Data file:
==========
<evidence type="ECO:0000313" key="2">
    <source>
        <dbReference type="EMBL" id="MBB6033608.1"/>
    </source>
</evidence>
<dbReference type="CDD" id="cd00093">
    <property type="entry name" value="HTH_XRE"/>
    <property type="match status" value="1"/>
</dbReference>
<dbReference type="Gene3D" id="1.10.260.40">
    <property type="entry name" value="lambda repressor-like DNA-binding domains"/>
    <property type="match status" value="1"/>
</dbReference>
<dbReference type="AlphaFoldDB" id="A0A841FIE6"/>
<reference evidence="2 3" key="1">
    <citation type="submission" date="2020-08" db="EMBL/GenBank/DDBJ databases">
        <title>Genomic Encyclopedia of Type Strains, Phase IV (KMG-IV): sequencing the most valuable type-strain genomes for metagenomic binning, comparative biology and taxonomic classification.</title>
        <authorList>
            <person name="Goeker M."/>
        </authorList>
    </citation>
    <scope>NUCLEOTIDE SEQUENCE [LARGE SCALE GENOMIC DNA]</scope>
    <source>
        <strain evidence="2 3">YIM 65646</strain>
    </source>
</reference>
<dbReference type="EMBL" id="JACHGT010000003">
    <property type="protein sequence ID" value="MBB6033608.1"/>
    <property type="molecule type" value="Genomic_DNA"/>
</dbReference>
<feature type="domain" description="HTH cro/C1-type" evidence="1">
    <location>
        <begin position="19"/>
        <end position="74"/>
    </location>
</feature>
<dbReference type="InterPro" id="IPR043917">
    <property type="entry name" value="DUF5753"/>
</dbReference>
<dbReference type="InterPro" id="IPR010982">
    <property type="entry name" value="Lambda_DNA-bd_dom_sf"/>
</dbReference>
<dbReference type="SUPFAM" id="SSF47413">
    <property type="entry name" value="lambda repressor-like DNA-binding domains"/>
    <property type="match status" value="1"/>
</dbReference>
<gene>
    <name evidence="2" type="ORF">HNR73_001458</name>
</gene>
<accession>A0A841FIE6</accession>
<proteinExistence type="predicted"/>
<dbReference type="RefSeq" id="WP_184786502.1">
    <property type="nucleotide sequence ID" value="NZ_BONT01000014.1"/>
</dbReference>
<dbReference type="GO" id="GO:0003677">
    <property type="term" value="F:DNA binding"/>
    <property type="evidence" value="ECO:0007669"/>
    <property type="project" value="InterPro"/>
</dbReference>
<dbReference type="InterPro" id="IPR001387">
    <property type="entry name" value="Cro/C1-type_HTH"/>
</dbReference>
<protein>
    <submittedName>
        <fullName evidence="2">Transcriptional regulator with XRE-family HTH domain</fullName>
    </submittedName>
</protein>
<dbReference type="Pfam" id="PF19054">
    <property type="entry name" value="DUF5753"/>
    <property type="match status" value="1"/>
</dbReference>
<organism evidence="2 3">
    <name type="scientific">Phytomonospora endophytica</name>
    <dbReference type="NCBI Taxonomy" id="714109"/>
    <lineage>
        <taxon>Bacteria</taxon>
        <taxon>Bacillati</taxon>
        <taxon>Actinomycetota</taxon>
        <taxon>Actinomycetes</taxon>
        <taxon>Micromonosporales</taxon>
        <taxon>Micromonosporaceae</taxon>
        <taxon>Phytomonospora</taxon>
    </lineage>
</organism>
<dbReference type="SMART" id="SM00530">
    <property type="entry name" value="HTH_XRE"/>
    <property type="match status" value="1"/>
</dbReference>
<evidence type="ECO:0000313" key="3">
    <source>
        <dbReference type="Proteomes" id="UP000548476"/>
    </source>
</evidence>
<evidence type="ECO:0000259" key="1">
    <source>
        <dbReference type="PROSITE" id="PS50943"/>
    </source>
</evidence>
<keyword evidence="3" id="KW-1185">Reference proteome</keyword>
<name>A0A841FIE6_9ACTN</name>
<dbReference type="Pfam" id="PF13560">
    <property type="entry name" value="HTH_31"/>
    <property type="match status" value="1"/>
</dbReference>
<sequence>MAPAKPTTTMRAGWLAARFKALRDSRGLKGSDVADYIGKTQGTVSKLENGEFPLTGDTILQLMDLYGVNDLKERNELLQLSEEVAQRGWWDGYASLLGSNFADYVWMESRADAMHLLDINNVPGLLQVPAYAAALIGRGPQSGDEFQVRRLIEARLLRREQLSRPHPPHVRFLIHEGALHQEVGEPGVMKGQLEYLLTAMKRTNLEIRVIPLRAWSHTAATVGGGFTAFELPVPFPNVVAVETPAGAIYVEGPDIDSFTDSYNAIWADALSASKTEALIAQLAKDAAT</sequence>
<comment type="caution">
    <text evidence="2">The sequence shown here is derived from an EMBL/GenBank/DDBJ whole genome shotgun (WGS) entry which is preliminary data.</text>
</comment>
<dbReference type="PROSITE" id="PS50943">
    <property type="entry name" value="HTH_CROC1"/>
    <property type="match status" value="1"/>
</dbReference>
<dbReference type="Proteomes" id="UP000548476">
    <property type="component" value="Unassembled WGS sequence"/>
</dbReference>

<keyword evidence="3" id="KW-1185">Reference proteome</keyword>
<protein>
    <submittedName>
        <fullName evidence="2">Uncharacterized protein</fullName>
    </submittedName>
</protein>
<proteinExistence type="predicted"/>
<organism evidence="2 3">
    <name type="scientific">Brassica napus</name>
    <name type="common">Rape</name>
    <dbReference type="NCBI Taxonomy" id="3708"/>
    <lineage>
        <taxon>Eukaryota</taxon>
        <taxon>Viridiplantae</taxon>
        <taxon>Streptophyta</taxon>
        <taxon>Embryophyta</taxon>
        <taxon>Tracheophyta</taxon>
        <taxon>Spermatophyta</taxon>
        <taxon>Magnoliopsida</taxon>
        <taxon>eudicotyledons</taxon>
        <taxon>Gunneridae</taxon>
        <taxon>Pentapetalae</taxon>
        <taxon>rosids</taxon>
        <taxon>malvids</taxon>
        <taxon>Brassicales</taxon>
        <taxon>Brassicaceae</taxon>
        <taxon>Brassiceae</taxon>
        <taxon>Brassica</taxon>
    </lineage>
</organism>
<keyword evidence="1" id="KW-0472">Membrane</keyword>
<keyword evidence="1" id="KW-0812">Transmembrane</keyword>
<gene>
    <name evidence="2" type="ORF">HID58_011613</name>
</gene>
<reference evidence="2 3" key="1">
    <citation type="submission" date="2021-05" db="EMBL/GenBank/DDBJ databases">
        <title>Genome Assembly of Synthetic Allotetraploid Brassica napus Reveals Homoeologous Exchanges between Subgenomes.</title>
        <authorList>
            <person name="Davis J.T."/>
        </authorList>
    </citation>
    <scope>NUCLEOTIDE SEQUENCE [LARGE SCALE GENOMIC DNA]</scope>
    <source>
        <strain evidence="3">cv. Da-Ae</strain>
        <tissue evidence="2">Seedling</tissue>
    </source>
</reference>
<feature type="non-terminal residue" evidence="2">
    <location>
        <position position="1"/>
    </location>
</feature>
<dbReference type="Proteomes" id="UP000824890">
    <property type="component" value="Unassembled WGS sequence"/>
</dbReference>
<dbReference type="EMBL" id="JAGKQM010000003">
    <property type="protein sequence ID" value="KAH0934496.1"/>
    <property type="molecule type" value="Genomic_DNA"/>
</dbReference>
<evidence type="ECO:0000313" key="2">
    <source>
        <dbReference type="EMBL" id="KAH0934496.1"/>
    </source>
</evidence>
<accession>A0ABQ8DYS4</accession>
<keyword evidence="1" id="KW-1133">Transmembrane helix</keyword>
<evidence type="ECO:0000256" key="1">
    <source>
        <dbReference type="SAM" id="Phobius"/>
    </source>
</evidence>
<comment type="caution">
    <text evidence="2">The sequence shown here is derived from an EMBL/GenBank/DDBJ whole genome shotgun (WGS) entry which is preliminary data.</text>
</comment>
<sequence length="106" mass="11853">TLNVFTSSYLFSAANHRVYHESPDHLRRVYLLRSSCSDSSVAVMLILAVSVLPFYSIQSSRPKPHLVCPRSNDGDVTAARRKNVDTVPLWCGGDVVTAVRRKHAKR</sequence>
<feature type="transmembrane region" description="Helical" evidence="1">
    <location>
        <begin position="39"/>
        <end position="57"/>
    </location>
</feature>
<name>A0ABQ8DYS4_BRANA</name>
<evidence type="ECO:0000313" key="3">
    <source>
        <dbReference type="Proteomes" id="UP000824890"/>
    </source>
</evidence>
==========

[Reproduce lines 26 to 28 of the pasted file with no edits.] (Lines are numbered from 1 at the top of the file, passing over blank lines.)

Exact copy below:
</reference>
<dbReference type="EMBL" id="JACHGT010000003">
    <property type="protein sequence ID" value="MBB6033608.1"/>